One of the most fascinating points about the race is not only that it introduces history to a runner the way only a marathon can, but also that the race itself is a part of history. Before the reunification of Germany in 1990, the race course was only in West Berlin. The only way an East Berlin runner could participate was to sneak to the other side of the Wall. So many people in the East crowded the top of the Fernsehenturm (TV Tower) to watch the race from the East side in the 80’s that it had to be closed during the race in ’87 and ’88. In 1990 the marathon was held on September 30th, while the official reunification of the country was to take place on October 3rd. The race director, in a wise move, was able to allow the race to flow through the Brandenburg Gate for the first time ever to the East side. Because this race actually occurred before people were allowed across, registration was flooded that year. In 1989 16,410 people ran, but in 1990 they had to limit the influx of entries to an astounding 25,000 who were eager to be apart of history. That year and the city’s history make the race the world class event it is today, which attracts the most elite athletes the world has to offer. Today the race crosses between East and West Berlin four times, including the most prominent one, through the Brandenburg Gate, 400 meters from the finish line.

My race number and finisher’s medal
My number and finisher’s medal

In the end, I ran a 3:15, good for 2,581st place. Not my best performance in a marathon, but what was supposed to be my peak training days for the race were spent backpacking across the Mediterranean area. The lesson for the trip, however, is to make sure you have a seat reservation on the train out of a city after a marathon. I neglected to have this foresight, and had to spend the duration of the trip in the gangway between cars. Leg cramps abounded, but life goes on still.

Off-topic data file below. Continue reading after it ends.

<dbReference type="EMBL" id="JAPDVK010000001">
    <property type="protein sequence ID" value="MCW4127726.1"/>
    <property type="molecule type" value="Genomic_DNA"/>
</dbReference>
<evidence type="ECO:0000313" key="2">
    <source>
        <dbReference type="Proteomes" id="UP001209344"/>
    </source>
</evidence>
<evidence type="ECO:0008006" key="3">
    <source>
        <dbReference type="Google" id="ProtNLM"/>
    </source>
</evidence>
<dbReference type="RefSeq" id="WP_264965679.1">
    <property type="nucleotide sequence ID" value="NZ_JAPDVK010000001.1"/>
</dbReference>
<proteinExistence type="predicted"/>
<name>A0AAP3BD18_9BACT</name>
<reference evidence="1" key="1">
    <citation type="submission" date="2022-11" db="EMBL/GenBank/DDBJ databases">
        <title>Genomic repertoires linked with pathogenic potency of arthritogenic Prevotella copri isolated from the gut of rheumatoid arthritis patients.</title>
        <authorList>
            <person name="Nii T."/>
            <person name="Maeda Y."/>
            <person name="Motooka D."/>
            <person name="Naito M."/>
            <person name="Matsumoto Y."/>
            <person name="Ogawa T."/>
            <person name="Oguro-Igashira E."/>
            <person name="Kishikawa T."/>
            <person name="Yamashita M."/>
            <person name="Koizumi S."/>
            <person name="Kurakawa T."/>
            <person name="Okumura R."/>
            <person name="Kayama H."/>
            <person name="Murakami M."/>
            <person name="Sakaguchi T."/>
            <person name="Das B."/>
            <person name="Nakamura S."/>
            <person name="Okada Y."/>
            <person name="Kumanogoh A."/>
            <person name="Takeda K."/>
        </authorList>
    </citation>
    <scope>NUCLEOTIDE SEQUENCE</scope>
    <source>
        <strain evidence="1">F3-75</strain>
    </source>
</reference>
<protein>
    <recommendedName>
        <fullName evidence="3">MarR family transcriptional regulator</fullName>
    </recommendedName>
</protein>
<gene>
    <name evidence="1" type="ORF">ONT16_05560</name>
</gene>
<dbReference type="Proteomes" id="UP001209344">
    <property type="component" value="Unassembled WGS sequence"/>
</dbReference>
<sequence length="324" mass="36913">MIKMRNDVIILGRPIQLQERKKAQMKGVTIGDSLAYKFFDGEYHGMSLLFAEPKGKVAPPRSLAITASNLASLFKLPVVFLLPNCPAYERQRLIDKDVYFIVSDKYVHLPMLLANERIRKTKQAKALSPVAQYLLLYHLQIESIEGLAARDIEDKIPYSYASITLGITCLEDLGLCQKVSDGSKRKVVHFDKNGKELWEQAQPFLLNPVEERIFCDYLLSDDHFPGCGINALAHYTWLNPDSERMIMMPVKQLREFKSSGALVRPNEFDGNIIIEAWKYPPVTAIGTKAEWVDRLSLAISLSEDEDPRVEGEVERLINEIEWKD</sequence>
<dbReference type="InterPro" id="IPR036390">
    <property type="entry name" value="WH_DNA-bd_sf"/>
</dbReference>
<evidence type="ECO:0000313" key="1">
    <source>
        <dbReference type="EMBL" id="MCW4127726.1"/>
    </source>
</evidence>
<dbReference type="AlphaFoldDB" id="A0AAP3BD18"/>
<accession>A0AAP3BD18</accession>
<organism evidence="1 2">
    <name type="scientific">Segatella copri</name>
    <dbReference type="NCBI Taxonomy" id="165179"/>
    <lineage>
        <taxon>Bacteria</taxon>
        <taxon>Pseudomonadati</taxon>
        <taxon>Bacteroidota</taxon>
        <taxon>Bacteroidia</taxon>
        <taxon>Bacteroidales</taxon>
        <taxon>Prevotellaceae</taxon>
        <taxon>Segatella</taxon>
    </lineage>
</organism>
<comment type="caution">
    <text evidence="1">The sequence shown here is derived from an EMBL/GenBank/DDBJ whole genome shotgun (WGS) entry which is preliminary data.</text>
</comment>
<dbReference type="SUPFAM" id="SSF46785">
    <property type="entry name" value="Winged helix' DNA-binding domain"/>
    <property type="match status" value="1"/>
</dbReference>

Thoughts on Empirically Learning a New Language

Since this is my first blog post for the business school, I’ll start by introduce myself.  I’m a 21 year old Computer Information Systems major from Edgewood, KY (a town in the middle of über-suburbian Northern Kentucky).  I am studying in Oestrich-Winkel, Germany at the European Business School for the duration of fall 2009.  Why did I chose to study abroad?  Originally, to figure out if I should, I asked myself the inverse question: “Why not?”  Since there were no outstanding reasons why not and way too many reasons to do so, I chose to look into options to study at a partner university.  To bolster our experience, my friend at U of L’s business school, Joe Huber, and I traveled around a large chunk of the Mediterranean Area for three weeks prior to arriving in Oestrich-Winkel.  For a verbose and extensive chronicling of that adventure, see Joe’s first post on this site.  I will not repeat his thoughts on the experience as mine are much the same, but I may write about random revelations on the experience in a future post.

So this brings me to the subject of this post: my experience with the German language.  Thus far, I have only taken German 121, or the introductry semester in the language at Louisville.  This class and it’s exceptional teacher (I have to mention Monica Krupinski.)  gave me a good basis.  This class and the limited use of the Rosetta Stone products led me to believe that I could handle the basic level of the intensive German class that leads off the semester.  (There are three levels: beginner, basic, and intermediate).